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Florence Foster Jenkins star has a riot in the role of a deluded performer who thinks she's a major talent
FLORENCE FOSTER JENKINS (Stephen Frears). 110 minutes. See listing. Rating: NNN
Florence Foster Jenkins is an inspirational tale for the era of ironic celebrities.
Jenkins made one of the most requested concert recordings in the history of Carnegie Hall – quite an achievement for a notoriously bad singer. In director Stephen Frears’s hands, she’s the proto-American Idol failure, portrayed in a moving, honest and human film that reminds audiences of the beating heart beneath any so-bad-it’s-good success.
Meryl Streep has a ball in the title role, playing a wealthy socialite who regularly performs complicated musical pieces with undeniable gusto and not a single correct note. Hugh Grant is her con man common-law husband/boy toy, St. Clair Bayfield, who bribes everyone who attends her performances to help keep her delusions alive. It’s all standard biopic stuff with pretty costumes and obvious jokes, plus a welcome twist of anti-importance.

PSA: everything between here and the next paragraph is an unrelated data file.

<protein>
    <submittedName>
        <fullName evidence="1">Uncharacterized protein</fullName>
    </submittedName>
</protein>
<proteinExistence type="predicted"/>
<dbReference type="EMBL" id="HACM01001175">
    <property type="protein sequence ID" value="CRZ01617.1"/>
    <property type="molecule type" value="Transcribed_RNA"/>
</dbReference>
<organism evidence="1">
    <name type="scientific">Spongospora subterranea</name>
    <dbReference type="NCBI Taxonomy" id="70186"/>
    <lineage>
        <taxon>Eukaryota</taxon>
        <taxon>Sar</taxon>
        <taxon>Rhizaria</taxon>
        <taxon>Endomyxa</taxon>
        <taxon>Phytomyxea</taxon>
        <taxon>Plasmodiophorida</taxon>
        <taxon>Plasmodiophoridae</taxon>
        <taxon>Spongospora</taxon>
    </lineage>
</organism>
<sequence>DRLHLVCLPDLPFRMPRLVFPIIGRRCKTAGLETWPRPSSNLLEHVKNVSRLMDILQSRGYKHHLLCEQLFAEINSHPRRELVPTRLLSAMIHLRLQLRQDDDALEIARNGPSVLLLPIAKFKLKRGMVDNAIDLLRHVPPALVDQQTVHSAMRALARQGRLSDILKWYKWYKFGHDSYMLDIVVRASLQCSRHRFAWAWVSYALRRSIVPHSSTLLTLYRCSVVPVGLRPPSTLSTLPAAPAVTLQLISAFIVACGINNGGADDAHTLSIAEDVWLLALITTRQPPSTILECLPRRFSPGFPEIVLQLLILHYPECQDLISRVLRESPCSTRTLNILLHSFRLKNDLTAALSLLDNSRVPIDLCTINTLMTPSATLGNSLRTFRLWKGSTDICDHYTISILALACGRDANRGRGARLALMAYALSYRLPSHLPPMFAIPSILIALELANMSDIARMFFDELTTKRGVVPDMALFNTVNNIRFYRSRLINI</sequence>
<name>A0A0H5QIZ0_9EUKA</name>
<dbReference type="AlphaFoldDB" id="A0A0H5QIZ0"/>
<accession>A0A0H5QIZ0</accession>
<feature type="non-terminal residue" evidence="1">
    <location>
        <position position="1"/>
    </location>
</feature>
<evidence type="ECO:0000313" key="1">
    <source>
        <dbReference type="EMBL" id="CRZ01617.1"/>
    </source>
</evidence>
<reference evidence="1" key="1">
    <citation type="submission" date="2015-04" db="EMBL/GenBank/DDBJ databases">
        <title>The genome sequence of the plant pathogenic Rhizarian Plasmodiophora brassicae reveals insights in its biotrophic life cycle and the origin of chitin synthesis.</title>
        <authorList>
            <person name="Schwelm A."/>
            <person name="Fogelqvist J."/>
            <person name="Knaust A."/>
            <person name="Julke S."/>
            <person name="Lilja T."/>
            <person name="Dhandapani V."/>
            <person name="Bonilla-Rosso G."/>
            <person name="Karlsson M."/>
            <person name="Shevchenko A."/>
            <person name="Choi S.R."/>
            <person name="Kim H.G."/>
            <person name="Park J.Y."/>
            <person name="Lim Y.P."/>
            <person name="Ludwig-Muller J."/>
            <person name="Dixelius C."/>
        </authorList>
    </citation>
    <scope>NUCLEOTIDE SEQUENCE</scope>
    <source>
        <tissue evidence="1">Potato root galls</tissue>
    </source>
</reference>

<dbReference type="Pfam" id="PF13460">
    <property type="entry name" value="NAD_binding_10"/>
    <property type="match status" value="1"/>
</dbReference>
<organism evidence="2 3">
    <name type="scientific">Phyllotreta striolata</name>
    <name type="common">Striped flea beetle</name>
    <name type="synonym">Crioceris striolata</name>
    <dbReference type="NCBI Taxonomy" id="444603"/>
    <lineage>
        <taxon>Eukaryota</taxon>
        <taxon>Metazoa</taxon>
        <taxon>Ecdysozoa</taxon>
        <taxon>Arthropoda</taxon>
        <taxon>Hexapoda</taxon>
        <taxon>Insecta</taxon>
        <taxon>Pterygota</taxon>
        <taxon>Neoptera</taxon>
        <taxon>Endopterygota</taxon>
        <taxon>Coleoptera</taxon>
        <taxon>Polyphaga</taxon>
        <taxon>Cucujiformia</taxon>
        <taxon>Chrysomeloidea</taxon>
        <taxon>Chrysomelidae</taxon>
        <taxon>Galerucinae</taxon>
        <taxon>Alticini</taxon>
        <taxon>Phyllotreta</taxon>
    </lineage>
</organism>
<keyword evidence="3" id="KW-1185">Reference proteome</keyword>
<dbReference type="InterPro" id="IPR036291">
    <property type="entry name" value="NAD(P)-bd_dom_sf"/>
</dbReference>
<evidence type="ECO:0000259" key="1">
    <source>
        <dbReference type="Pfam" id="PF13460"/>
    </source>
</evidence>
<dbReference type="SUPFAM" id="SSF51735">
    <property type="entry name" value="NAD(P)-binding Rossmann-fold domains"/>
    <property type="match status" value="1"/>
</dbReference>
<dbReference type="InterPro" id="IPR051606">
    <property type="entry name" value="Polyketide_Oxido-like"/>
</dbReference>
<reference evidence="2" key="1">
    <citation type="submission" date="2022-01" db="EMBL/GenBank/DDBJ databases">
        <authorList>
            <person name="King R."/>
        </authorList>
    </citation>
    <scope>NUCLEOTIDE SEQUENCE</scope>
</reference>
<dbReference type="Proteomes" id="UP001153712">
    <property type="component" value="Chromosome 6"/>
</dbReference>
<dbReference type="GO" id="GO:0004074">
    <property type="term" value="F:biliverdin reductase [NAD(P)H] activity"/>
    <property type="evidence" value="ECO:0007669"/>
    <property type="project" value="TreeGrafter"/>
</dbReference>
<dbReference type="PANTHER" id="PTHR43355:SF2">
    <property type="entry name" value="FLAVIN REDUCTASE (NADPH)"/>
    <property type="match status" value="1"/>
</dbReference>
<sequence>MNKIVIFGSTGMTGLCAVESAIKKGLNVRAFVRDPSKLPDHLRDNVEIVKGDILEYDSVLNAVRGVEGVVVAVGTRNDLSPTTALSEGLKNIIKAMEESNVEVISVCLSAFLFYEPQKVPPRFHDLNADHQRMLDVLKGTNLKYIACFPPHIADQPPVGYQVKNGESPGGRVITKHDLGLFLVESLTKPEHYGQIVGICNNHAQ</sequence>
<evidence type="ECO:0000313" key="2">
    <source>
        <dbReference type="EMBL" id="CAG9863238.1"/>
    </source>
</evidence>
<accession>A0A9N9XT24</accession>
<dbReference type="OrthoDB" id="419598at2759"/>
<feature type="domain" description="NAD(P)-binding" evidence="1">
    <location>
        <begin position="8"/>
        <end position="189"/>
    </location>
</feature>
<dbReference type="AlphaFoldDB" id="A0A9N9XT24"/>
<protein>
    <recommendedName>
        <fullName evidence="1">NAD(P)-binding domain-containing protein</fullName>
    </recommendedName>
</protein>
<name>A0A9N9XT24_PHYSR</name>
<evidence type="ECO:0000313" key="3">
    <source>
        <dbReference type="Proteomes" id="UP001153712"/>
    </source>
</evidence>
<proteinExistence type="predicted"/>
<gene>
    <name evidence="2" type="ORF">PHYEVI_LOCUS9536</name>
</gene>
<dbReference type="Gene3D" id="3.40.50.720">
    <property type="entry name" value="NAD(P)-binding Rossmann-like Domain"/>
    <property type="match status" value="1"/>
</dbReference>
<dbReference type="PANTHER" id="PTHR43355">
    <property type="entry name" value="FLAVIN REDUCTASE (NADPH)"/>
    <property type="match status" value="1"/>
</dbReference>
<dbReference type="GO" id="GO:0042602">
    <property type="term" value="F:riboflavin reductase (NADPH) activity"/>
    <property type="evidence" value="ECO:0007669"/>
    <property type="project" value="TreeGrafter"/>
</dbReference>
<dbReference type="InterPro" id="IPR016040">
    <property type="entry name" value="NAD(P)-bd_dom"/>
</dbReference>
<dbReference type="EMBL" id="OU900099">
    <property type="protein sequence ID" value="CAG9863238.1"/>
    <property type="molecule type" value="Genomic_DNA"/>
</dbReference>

The leads uphold a bittersweet comic spirit, Grant mixing smarm and charm until they’re indistinguishable, while Streep’s cluelessness slowly reveals a lovably tragic core. Much like Ed Wood, it all works because the filmmakers clearly love their subject while finding her failings hilarious.
It’s an ode to living life sincerely, never mind the inevitable looming humiliation. After all, Jenkins may have been mercilessly mocked for decades, but she’s never been forgotten.